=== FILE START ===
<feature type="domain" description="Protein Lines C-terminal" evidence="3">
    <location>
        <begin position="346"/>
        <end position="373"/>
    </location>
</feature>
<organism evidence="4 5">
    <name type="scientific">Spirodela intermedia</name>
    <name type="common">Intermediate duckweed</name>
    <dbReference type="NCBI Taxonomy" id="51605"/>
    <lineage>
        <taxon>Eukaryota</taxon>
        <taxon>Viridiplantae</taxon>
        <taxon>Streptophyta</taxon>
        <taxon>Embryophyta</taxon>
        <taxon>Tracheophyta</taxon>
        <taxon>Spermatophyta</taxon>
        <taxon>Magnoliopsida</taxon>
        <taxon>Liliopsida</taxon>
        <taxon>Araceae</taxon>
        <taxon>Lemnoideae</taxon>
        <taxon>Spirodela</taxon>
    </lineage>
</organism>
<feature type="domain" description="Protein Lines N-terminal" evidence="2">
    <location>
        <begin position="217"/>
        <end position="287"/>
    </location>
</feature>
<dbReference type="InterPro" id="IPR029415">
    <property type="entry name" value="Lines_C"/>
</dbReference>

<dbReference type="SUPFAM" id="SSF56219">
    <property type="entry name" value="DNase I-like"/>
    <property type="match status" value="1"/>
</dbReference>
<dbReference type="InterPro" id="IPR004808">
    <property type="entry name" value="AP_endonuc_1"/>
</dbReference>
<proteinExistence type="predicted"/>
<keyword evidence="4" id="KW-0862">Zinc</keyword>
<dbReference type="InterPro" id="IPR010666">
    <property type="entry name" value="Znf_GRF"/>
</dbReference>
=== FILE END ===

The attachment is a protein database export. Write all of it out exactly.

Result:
<feature type="domain" description="Protein Lines C-terminal" evidence="3">
    <location>
        <begin position="346"/>
        <end position="373"/>
    </location>
</feature>
<organism evidence="4 5">
    <name type="scientific">Spirodela intermedia</name>
    <name type="common">Intermediate duckweed</name>
    <dbReference type="NCBI Taxonomy" id="51605"/>
    <lineage>
        <taxon>Eukaryota</taxon>
        <taxon>Viridiplantae</taxon>
        <taxon>Streptophyta</taxon>
        <taxon>Embryophyta</taxon>
        <taxon>Tracheophyta</taxon>
        <taxon>Spermatophyta</taxon>
        <taxon>Magnoliopsida</taxon>
        <taxon>Liliopsida</taxon>
        <taxon>Araceae</taxon>
        <taxon>Lemnoideae</taxon>
        <taxon>Spirodela</taxon>
    </lineage>
</organism>
<feature type="domain" description="Protein Lines N-terminal" evidence="2">
    <location>
        <begin position="217"/>
        <end position="287"/>
    </location>
</feature>
<dbReference type="InterPro" id="IPR029415">
    <property type="entry name" value="Lines_C"/>
</dbReference>

<dbReference type="SUPFAM" id="SSF56219">
    <property type="entry name" value="DNase I-like"/>
    <property type="match status" value="1"/>
</dbReference>
<dbReference type="InterPro" id="IPR004808">
    <property type="entry name" value="AP_endonuc_1"/>
</dbReference>
<proteinExistence type="predicted"/>
<keyword evidence="4" id="KW-0862">Zinc</keyword>
<dbReference type="InterPro" id="IPR010666">
    <property type="entry name" value="Znf_GRF"/>
</dbReference>